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Uncertainty of politics

Updated August 07, 2018

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THERE’S a new ‘sheriff’ in town. As the PTI flexes its muscles and aims to dominate Constitution Avenue, its critics wonder what a government run by somebody known for his U-turns would be like. But before Imran Khan could provide any grist for the media mills, the opposition to his party dominated headlines and the news, as he had once done. Indeed, this was an opposition that kicked into action long before the PTI had finished counting its seats.

It all began with the PML-N ‘rejecting’ the election on election day itself without explaining what the rejection meant. (This from a party that once got miffed when an official rejected a notification.) Two days later, an all-parties conference called by the MMA honcho repeated the rejection mantra.

It was a grim sight, the picture of all party heads, grey-haired, bespectacled and bearded, with not a smile among the entire lot squeezed together. It could have been a formidable sight too for the PTI which has no experience of running a government in Islamabad. But it was not. For the parties collected together by Maulana Fazlur Rehman didn’t include either the PPP or the MQM. Thanks to these two RSVPs in the negative, the united opposition didn’t appear all that united.

Unity with a dash of disunity has been the hallmark of the opposition.

This is not all. The conference forced Shahbaz Sharif to finally come clean on his bluster as he told the maulana (and the others) that he would get back after consulting the rest of his party on boycotting parliament. In doing so, he shattered the dreams of the maulana, who was reportedly dreaming of a PML-N-MMA dharna, which with the help of madressah students and the PML-N’s Punjabi voters, would have inconvenienced Khan as much as he once disrupted the Noonies.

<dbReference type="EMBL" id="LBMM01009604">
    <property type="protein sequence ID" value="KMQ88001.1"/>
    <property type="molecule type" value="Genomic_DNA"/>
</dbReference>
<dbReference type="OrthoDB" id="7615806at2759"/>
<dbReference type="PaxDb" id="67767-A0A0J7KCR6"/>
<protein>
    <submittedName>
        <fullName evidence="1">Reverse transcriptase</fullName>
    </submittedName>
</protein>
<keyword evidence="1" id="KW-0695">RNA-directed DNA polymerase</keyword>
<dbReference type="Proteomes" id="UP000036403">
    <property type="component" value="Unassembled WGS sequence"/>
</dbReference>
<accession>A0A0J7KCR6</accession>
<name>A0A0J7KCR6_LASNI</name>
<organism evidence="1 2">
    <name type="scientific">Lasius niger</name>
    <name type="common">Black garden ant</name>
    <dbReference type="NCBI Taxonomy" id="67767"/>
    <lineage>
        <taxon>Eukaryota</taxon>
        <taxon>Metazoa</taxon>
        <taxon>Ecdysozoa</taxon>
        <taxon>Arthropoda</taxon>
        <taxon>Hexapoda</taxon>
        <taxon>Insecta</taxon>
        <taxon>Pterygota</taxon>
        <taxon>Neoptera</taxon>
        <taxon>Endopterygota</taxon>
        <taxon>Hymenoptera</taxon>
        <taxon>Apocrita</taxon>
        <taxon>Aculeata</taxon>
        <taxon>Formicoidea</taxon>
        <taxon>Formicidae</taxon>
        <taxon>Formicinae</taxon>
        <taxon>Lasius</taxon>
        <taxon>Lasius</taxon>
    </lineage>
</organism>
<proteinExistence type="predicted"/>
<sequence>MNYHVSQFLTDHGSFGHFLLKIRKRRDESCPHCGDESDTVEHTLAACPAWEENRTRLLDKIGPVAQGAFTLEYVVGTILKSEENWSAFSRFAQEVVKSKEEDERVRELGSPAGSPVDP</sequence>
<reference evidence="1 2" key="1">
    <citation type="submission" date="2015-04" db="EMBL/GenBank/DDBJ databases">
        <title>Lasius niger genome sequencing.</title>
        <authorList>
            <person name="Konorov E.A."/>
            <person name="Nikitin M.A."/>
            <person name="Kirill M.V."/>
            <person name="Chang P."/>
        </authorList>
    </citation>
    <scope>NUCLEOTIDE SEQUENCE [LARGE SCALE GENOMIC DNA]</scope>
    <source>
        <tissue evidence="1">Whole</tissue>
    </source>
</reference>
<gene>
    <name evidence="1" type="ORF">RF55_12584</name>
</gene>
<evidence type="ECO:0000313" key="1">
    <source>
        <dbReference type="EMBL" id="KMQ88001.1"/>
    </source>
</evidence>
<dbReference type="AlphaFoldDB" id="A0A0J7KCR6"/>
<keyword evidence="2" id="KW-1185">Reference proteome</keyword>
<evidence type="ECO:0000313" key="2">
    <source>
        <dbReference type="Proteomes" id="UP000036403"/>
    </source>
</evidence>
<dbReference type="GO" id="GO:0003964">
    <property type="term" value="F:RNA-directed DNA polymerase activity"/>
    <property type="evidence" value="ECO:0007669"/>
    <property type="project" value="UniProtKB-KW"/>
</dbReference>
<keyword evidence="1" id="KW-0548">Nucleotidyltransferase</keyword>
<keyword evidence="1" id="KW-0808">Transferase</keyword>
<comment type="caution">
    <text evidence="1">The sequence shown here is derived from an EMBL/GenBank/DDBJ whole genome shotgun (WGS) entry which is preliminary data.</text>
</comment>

And by the time Sharif junior had a powwow with the PPP lot, the boycott was a lost cause. Around the same time, the Jamaat-i-Islami also ditched the maulana and announced joining parliament.

This unity with a dash of disunity has been the hallmark of the opposition which has been as active as Banigala’s PTI wallahs who are busy collecting the very independents and MQM leaders their leader had spoken of contemptuously.

While the opposition continues to meet (under the title of GOA — the Grand Opposition Alliance), bets are already being placed in Islamabad on when the PPP will pull out. The party has been the second biggest beneficiary of election 2018 (with its two-thirds haul in the Sindh Assembly) and seems a bit out of place standing next to the PML-N and the Pakhtun leadership of ANP, PkMAP, MMA and QWP.

The co-chair is said to be looking for a bargain he likes and once he finds one, the GOA might be a member short. There is far too much speculation on what the bargain might be, but no one denies its being sought. Is this why Bilawal Bhutto-Zardari and Asif Ali Zardari have not been sighted at a single meeting of the opposition, despite rumours that the former would host the second multiparty conference?